AT&T PARK — San Francisco Giants starter Johnny Cueto has had issues around his elbow before. While still with the Cincinnati Reds in 2015, Cueto missed one start with elbow tenderness. Last year, he missed one start with a flexor tendon strain.
He began to feel tenderness again after his April 22 road start against the Los Angeles Angels of Anaheim, but over the first month of the season, Cueto showed no outward signs of discomfort on the mound. The 32-year old righty went 3-0 with a 0.84 earned run average in five starts, striking out 26 in 32.0 innings of work.
Over his last two starts, though, though, that tenderness has become more and more prevalent, and on Tuesday, Cueto landed on the disabled list, upping the amount of payroll tied up on the Giants disabled list to $79.1 million.
“Pretty amazing, really, the numbers and his performance out there,” manager Bruce Bochy said. “It’s incredible what he’s been able to do. It’s been a little achey the last two starts, he could feel it. We just don’t want to take any risk at this point, so this is why we made the move. Impressive month, considering.”
Cueto will make the trip to Atlanta with the team on Wednesday evening and will get a second opinion. When asked about Cueto’s UCL, Bochy said the Giants “won’t rule out anything,” and hedged when talking about different rehab paths and how long it would take for San Francisco to get Cueto back.
“The MRI, all the docs are still looking at at all his stuff there, and he’s being evaluated at this point,” Bochy said. “It’s a matter of putting all of our heads together — our medical people — and deciding the type of rehab and what needs to be done.”
The Giants’ next road trip will take them very close to the home base of Dr. James Andrews, noted Tommy John surgeon. Bochy said before the game that “it’s a possibility,” that Cueto will see Andrews during that time. Post-game, Bochy said it’s “part of the plan” for Cueto to get a second opinion from Andrews once the team arrives in Atlanta.
Madison Bumgarner (left pinky finger), who was cleared to start a throwing program earlier this week by Dr. Donald Sheridan in Arizona, will join the team in Atlanta and begin throwing. He will likely make four or five rehab starts once his rehab officially begins, in order to get him ready by June 1.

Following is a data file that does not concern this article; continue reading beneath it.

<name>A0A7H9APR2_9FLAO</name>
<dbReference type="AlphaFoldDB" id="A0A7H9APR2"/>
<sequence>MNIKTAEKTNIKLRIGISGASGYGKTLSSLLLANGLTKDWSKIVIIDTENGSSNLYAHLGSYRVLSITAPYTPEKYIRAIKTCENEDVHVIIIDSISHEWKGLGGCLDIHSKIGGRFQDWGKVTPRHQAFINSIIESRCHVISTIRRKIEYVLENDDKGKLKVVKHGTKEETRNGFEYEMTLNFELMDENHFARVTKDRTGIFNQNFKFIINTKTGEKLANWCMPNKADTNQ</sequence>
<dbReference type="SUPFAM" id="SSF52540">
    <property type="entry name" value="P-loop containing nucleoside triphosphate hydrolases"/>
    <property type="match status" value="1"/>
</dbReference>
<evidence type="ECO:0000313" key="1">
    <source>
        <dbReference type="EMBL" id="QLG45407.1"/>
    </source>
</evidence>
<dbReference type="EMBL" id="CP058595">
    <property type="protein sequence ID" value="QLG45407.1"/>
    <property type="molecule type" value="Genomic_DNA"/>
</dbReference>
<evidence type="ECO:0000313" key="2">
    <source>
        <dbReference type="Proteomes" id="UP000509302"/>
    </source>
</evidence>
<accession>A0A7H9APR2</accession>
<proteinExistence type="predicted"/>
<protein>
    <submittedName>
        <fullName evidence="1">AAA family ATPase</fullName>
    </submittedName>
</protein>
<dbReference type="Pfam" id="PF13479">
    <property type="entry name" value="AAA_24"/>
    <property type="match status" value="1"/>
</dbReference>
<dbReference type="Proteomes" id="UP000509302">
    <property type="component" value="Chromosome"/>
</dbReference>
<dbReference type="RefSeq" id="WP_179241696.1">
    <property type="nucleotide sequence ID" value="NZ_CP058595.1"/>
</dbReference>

“I think you look at it like spring training,” Bochy said. “You’re looking at four or five, in that area, but I don’t have it in front of me, the plan, once he officially starts his rehab.”
Second baseman Joe Panik, who underwent surgery earlier this week, will also accompany the team to Atlanta. The surgery to repair his UCL — which was completely torn off the bone on his non-throwing hand — will likely take six weeks to recover from, meaning he’ll return at roughly the same time as Bumgarner and Mark Melancon.
“I guess I’ll be hanging out with some pitchers,” he said.
Melancon, who opened the season on the disabled list with a right elbow flexor strain, will throw a bullpen in Atlanta on Saturday.
Reliever Josh Osich, who was placed on the disabled list on April 27 (hip strain), threw a bullpen on Wednesday, but will head to Arizona once the Giants leave for the East Coast.
The Giants activated reliever Will Smith from the disabled list, and in a corresponding move, optioned outfielder Austin Slater to Triple-A Sacramento. After a rough doubleheader last weekend against the Los Angeles Dodgers, and given the starting rotation — veterans Jeff Samardzija and Derek Holland, backed by third-year righty Chris Stratton, Ty Blach in his second full season and rookie Andrew Suarez — San Francisco is trying to keep as many relievers on the roster as possible.
Right now, the Giants have 13 active arms, and to keep that many moving forward, a position player may have to be sacrificed. In all likelihood, that will be an outfielder, though Alen Hanson and Brandon Belt could fill in should that happen.
“I would be fine [with Hanson playing the outfield],” Bochy said. “[The cut would] probably be in the outfield. That would have to be it, so that’s why it would be difficult, because they’re all doing a good job.”